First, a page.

This week: The Briefing, Vol. X, Issue 19
- Will Roe v. Wade save the Democrats?
- Republicans enjoy historic congressional ballot lead
- Trump endorsement doesn’t give Oz a clear lead
The leak of a draft Supreme Court decision overturning Roe v. Wade consumed last week’s political news in Washington DC. Conservatives hailed the draft as genuinely excellent, and were pleased to see that five of the court’s justices apparently voted for it. The decision eviscerates the idea that abortion was ever a constitutional right.
But the question here is what its political consequences will be.
Democrats are hoping that, at a time when Joe Biden and Congressional Democrats are getting crushed in most opinion polls, the possibility of Roe being overturned will awaken a sleeping giant and save the say for them. For decades now, Democrats have argued that everything will change the moment Roe is struck down — that suddenly, a pro-life position will be toxic to most voters, because it might actually have some consequences.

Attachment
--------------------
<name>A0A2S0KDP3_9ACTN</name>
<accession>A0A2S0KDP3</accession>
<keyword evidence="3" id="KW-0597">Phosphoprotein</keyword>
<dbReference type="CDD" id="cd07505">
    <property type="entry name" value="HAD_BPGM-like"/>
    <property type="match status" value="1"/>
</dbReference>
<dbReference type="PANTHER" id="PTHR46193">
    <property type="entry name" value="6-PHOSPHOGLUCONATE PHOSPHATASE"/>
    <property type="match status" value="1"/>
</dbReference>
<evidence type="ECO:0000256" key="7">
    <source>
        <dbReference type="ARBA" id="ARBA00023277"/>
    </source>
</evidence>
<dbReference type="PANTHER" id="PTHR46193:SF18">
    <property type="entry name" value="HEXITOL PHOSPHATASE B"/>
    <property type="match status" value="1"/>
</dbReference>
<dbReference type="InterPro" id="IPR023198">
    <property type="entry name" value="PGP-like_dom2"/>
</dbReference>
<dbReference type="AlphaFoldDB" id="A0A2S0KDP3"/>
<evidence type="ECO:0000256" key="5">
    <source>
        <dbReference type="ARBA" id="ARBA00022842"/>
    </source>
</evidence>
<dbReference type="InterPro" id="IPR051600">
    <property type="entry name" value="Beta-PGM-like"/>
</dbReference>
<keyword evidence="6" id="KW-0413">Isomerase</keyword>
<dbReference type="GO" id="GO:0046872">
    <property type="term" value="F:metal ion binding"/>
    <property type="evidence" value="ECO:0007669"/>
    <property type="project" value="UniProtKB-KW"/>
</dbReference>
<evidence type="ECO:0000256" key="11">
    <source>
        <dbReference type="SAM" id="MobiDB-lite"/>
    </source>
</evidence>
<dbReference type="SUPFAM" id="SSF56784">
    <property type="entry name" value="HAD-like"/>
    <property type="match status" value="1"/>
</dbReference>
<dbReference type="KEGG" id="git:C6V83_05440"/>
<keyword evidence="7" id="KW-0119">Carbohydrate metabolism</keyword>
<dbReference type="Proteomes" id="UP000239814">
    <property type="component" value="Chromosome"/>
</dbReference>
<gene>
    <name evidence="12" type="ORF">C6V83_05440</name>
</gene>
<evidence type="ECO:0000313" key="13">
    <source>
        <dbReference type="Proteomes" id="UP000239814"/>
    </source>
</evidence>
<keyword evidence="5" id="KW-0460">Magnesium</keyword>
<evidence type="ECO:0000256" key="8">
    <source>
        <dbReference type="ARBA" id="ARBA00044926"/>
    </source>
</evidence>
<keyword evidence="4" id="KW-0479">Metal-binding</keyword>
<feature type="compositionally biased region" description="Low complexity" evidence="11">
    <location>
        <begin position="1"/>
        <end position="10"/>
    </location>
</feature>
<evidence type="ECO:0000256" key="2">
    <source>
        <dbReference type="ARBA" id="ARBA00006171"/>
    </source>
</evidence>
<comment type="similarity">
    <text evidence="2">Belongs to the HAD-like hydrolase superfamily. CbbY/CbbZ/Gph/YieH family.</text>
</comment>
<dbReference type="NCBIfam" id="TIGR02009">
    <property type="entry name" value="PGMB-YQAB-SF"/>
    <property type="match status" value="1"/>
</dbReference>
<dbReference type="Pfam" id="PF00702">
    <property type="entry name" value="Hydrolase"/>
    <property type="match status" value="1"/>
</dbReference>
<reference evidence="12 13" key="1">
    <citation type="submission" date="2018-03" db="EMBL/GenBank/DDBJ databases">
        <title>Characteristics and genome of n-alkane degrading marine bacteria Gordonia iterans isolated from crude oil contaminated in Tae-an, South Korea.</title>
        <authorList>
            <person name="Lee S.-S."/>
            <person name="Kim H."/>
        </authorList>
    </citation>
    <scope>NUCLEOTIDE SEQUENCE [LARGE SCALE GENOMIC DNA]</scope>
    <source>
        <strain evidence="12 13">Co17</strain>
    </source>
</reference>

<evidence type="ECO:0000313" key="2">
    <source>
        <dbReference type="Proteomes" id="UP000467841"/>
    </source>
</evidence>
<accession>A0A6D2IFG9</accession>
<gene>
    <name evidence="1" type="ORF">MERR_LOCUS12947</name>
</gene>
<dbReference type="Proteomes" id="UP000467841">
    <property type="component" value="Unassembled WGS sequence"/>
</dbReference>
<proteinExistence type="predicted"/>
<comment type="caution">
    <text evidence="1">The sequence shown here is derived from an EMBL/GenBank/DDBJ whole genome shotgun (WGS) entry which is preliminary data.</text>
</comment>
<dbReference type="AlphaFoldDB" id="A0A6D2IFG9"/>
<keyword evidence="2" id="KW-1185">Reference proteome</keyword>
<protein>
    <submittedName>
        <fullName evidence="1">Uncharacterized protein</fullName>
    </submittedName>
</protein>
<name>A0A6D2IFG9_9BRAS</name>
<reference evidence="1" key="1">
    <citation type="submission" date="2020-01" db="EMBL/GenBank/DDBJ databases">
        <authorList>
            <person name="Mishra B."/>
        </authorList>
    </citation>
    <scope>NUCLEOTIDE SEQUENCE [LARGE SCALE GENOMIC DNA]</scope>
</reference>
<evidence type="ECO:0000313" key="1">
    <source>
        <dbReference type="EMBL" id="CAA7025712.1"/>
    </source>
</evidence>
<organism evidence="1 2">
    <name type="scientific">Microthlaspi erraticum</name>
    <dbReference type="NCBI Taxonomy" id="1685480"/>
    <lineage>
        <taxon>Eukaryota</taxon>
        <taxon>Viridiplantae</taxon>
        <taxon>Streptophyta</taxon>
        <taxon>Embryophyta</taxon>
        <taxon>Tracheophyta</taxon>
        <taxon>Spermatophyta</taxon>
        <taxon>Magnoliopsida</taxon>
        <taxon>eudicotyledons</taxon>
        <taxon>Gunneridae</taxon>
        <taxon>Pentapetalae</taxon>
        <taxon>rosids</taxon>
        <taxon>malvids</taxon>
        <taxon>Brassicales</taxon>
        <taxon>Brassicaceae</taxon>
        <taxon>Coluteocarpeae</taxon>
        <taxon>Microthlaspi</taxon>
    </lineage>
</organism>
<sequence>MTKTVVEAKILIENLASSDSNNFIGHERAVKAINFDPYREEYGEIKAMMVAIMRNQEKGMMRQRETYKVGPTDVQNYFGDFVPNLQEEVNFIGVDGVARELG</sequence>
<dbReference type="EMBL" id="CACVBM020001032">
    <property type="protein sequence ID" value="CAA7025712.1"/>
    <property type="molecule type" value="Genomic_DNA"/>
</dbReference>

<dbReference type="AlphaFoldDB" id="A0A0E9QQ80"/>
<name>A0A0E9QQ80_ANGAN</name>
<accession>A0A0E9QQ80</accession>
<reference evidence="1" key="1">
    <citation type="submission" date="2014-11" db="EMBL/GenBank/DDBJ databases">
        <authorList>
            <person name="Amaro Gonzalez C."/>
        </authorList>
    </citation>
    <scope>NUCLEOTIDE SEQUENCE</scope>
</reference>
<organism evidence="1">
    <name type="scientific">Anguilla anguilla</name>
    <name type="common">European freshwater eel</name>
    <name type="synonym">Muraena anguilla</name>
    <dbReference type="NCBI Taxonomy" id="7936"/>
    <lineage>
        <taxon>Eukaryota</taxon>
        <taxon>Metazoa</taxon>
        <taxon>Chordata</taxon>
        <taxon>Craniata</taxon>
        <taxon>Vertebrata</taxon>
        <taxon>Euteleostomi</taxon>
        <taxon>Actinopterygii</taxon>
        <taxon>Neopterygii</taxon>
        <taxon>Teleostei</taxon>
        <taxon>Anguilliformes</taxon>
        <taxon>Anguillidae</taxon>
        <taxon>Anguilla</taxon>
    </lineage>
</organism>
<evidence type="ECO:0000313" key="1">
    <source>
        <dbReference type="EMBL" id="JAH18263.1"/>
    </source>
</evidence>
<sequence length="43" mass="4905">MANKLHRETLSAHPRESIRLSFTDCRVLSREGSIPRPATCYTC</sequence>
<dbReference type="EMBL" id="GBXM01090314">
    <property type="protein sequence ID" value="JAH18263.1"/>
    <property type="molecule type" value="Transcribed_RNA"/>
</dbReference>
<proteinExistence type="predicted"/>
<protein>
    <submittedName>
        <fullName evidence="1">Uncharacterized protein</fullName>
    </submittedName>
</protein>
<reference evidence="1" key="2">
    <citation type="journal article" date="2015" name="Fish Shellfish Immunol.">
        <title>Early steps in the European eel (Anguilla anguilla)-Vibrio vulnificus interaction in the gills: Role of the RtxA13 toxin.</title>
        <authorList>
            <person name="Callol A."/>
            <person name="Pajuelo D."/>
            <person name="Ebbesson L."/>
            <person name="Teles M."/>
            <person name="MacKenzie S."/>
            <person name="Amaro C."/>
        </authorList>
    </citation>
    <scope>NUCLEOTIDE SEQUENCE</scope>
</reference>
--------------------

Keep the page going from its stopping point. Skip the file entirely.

It is certainly too soon to draw any conclusions about this. However, there is one early data point, and a handful of recent events that are relevant by analogy.
First of all, exactly one poll has been taken and released since the draft decision was leaked on May 2. As it happens, CNN had also polled the generic congressional ballot just before the leak, and found that Republicans had a one-point advantage as of May 1. Their poll taken May 3-5, however, showed Republicans with a historic advantage of seven points — the highest-ever Republican lead in a CNN Congressional ballot poll, tied only by the results from September 1, 2010.
It is important to note that Republicans do not need to build up a large lead in congressional ballot polling in order to win big in midterm elections, based on the track record of most congressional generic ballot polls.
The other relevant fact has to do with the fact that Roe is not being suddenly destroyed all at once. The 2007 decision in Gonzales v. Carhart weakened Roe, allowing States across the nation to pass more stringent abortion laws. Republican states have been doing so ever since. And at no point since have Democrats successfully made this into an issue.